During all of this I had a very close friend, Alejandro de la Puente. We had almost every class together, and we went through the McNair program together. [The Ronald E. McNair Post Baccalaureate Achievement Program helps underrepresented minority students prepare for graduate school.] Finding someone to fight through the struggle with definitely helped.

PT: Did you go straight from undergraduate to graduate school?

BECKFORD: Yes. I was working with Reinhold, and we were working at Jefferson Lab. But your experiment could be three years down the line. So in the meantime he sent me to Tohoku, where they have a small accelerator. It solidified my love for Japan.

I did some research and found that often people didn't complete all their degrees at the same university. Alejandro and I spoke about this intensely. He was also in the PhD program at FIU. We decided between us, yes, we are going to challenge ourselves, and we are going to try to go somewhere else.

I was doing well in my classes, I was teaching labs. I had a great adviser. The weather is great. But we were just too comfortable at FIU.

We both met our challenge. Alejandro ended up graduating from Notre Dame [and is now a postdoctoral research associate in theoretical physics at TRIUMF in Vancouver, Canada]. And I switched to the master's program at FIU and then went to Tohoku for my PhD. I applied to many schools, of course.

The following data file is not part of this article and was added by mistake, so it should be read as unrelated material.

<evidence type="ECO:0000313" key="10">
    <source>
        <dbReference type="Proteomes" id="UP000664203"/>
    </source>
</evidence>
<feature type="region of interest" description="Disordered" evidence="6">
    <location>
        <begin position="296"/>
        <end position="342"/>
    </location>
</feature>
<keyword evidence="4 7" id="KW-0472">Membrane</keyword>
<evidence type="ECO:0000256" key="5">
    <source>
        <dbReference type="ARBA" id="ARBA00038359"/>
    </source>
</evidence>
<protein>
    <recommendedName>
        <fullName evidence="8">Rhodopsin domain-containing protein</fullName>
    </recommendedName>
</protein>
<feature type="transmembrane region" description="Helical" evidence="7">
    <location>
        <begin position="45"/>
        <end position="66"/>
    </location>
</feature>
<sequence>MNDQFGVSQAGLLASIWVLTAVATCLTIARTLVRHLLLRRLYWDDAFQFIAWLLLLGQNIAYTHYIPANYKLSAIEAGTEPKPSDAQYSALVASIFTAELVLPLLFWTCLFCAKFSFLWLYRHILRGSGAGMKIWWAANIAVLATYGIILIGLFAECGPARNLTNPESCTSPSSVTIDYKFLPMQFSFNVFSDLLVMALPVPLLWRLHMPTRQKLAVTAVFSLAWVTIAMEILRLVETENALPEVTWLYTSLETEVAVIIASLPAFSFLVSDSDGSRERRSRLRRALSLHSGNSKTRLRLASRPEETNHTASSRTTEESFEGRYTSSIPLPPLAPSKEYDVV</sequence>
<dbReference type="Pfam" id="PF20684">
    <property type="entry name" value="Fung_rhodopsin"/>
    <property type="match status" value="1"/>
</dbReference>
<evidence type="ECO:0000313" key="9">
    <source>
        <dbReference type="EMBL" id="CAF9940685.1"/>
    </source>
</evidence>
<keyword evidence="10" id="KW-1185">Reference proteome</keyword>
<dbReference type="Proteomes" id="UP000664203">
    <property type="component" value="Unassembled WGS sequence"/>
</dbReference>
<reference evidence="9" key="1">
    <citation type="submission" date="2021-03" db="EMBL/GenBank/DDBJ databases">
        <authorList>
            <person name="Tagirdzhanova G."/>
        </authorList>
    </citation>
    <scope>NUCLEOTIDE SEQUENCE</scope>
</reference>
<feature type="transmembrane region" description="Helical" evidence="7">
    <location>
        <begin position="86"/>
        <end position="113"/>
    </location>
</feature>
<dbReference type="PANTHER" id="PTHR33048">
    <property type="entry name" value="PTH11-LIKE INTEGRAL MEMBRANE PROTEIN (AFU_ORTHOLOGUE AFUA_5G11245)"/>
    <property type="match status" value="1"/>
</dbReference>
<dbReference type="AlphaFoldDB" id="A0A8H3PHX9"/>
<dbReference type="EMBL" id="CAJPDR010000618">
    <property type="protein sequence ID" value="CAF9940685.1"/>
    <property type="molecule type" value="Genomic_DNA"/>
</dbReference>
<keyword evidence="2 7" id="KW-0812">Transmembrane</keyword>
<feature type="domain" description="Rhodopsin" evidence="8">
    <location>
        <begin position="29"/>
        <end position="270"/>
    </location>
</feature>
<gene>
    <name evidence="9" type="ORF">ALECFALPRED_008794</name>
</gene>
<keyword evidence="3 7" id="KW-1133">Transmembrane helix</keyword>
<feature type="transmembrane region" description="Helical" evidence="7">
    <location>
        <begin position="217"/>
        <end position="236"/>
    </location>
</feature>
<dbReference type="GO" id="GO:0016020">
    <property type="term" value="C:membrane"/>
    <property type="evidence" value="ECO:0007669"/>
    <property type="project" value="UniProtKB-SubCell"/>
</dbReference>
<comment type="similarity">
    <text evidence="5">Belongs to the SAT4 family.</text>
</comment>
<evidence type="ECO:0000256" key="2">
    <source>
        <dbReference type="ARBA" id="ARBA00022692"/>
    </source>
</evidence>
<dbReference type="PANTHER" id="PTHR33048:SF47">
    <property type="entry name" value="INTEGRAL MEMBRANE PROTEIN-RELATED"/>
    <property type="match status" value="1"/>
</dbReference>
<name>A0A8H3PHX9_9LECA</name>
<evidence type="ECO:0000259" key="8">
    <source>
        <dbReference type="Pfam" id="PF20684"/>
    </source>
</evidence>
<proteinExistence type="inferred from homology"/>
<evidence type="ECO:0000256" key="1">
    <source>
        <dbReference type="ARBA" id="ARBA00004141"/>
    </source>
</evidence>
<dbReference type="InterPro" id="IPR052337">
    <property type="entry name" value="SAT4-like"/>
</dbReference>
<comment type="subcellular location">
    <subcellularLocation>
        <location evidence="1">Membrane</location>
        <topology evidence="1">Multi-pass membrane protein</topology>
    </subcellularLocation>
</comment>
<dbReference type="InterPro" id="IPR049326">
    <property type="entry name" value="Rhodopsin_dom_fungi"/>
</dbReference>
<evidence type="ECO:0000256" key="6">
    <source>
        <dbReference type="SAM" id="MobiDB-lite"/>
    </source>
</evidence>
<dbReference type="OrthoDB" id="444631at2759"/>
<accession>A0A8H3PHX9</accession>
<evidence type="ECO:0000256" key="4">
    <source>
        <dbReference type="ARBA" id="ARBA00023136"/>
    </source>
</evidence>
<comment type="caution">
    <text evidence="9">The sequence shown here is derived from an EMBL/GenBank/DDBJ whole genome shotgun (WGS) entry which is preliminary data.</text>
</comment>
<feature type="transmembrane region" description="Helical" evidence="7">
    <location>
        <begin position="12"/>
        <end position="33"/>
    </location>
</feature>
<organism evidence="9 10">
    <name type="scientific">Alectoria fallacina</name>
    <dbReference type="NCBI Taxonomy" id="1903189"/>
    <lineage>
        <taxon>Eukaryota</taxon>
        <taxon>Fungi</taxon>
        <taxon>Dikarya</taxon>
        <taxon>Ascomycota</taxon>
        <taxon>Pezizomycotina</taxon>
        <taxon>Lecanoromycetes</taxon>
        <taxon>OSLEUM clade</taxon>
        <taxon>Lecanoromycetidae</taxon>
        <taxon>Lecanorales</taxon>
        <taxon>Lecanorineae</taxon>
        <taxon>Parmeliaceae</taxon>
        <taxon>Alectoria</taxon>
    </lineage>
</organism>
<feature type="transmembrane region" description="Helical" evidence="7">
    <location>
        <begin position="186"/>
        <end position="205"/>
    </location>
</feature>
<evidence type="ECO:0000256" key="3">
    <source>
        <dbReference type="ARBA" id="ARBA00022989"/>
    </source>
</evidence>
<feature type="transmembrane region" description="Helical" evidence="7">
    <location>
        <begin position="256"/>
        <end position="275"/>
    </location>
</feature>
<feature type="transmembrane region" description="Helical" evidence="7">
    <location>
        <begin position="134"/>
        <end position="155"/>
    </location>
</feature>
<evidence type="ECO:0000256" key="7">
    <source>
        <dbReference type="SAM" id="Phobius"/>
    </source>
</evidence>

PT: So it wasn't just about going to Japan? It was about broadening your experience?

BECKFORD: Right. What spurred the idea was Japan, and that's what I wanted to do. But having switched officially from a PhD to a master's program at FIU, I didn't want to burn my chances.

PT: What was your thesis topic?

BECKFORD: Strangeness physics was my area. We were focusing on measuring the cross sections for production of kaons or lambdas off of a neutron. I was working in the group of Osamu Hashimoto, who I'd met when I visited as an undergrad. Kaons have a very low cross section, so you need a lot of data to pull the kaon data out of the background. That was my focus.

PT: Were you successful?

BECKFORD: I actually ended up having to change my focus from the kaon to the lambda. That was because of the [2011 Tohoku] earthquake. I had the last dataset at the lab before the earthquake, which damaged the accelerator. The lambda has a higher cross section, so statistics-wise, I could actually make some conclusions.